La historia de todas las ruedas motrices de la compañía se inició en 1903, cuando Paul Daimler estableció las bases de esta tecnología con un diseño inicial. El primer vehículo con todas las ruedas motrices apareció en 1904, que fue rápidamente seguido por otros. Desde entonces, se demuestra que todas las ruedas motrices es la mejor tecnología en lo que respecta a la tracción y el progreso seguro. Durante décadas ha sido utilizado con éxito en todo tipo de vehículos Mercedes-Benz, tanto turismos y vehículos comerciales, como en camionetas o camiones pesados. Algunos de estos modelos, por ejemplo, la Clase G o el Unimog, han ganado reputación mundial, y se encuentran prácticamente en todos los países. La tracción total cada vez gana más adeptos por seguridad en el día a día  utilizado en todo tipo de vías, demostrado con eficacia con la gama de turismos Mercedes-Benz 4MATIC .

The tradition of all-wheel-drive vehicles from Mercedes-Benz
· The foundations for all-wheel-drive technology are elaborated in 1903
· The 1907 ‘Dernburg’ vehicle makes its appearance - with all-wheel steering
· Today: wide range of models in all vehicle classes
Stuttgart – The first all-wheel-drive car for everyday use was built by Daimler-Motoren-Gesellschaft (DMG) in 1907. The ‘Dernburg-Wagen’ even featured all-wheel steering. It was named after the then Secretary of State of the Colonial Office, Bernhard Dernburg, who clocked up a high mileage in the vehicle in Africa in 1908.

The all-wheel-drive history of the company actually began slightly earlier, in 1903, when Paul Daimler laid the foundations for this technology with his first initial design. The first all-wheel-drive vehicle appeared in 1904; it was quickly followed by others. Since then, the watchword has been that all-wheel drive is the best technology when it comes to traction and safe, assured progress. Over the decades it has been successfully used in all kinds of Mercedes-Benz vehicles, both passenger cars and commercial vehicles, and from vans to heavy-duty trucks. Some of these models, for example the G-Class or the Unimog, have gained a legendary worldwide reputation, and are to be found virtually everywhere on earth. All-wheel drive also scores heavily in day-to-day driving on normal roads, however, as the Mercedes-Benz saloons with 4MATIC demonstrate.

All-wheel-drive vehicles by Daimler-Motoren-Gesellschaft
· The all-wheel-drive history of Daimler AG begins in 1903
· Commercial vehicles are the main beneficiaries of
all-wheel drive
· Experience with the first four-wheel drive commercial vehicles lead to the ‘Dernburg-Wagen’ in 1907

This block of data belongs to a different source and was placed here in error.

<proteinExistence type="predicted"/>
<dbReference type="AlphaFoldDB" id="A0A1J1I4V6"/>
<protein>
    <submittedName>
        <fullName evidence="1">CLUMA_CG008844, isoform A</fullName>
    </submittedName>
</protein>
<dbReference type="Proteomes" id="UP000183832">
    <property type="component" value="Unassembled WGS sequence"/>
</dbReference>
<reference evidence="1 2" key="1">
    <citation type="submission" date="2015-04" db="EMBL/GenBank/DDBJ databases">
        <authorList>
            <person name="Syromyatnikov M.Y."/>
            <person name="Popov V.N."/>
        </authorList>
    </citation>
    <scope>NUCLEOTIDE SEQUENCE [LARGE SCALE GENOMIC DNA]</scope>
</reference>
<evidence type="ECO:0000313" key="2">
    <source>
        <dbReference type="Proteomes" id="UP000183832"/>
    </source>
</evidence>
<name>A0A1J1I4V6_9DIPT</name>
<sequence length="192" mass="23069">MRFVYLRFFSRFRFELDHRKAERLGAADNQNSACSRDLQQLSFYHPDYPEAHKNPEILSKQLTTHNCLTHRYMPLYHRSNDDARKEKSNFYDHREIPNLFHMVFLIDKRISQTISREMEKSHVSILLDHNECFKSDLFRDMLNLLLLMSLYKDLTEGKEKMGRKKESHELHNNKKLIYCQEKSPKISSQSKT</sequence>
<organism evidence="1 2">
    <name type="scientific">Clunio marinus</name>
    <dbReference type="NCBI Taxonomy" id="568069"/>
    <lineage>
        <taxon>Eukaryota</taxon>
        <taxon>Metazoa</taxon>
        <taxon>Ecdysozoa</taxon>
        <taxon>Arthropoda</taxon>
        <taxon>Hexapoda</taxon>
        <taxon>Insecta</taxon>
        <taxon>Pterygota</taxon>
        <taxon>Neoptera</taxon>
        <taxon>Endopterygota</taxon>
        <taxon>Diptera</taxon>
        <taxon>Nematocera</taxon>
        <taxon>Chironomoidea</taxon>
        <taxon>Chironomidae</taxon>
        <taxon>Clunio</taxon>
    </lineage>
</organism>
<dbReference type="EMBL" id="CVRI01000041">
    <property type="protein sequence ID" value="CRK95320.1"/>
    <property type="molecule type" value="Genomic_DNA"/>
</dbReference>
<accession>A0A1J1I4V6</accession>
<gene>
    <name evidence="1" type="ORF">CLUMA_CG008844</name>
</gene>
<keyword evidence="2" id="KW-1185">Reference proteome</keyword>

The all-wheel-drive history of Daimler AG began around the turn of the century. During his time as Technical Manager of the Austrian Daimler-Motoren-Gesellschaft in Vienna-Neustadt, Paul Daimler had already ‘produced the basis of a four-wheel-drive design in 1903,’ as the publication Illustrierte Zeitung reported in issue 3846 in 1917. As is often the case with technical developments, it was the military that provided the initial impetus. The first such vehicle to be designed was an all-wheel drive armoured reconnaissance vehicle, which was tested successfully in 1905 before being delivered to the Austrian army. Powered by an 8.5-litre, four-cylinder engine developing 50 hp (37 kW) at 1000 rpm, it had a ground clearance of 335 millimetres and an indicated climbing ability of 18 per cent.
1905/06 saw production of armoured vehicles with all-wheel drive. ‘The vehicles were equipped with a 30 hp engine, and as trials demonstrated, these were capable of overcoming considerable gradients, even over rough ground and when fully laden,’ wrote the Illustrierte Zeitung. ‘They are also capable of moving at considerable speed over different types of terrain.’ In addition to four-wheel drive, the vehicles were fitted with a cable winch to haul themselves over obstacles.

After these first vehicles, the Prussian army purchased two all-wheel-drive trucks from DMG for suitability trials in 1907. These were powered by a model F 6 six-cylinder engine developing 70 hp (51 kW) at 820 rpm from a displacement of 12.7 litres. These vehicles particularly proved their worth in comparison with rear-wheel-drive equivalents during a Berlin–Glatz–Berlin test run, and reports show that gradients or unfavourable road surfaces presented no problem. The claimed climbing ability was 25 per cent unladen and 12 per cent with two trailers. The iron wheels (with wooden spokes) tended to distort after prolonged use, however. Despite these predominantly positive results these early all-wheel-drive vehicles did not remain with the military, probably because the amy authorities were still wedded to horse-drawn wagons; the two trucks were sold to Krupp AG. But in subsequent years all-wheel-drive vehicles for special purposes became gradually established with the military in the form of tractor units, dropsiders or ambulances.

On the basis of this know-how, DMG built the ‘Dernburg’ in 1907, an all-wheel-drive car with all-wheel steering. Commercial vehicles with four driven wheels were also produced for use in the colonies. There was a tractor unit destined for Portuguese South Africa in 1908, for example, which possessed an extremely good climbing ability of 45 per cent when unladen, and still managed 20 per cent when laden.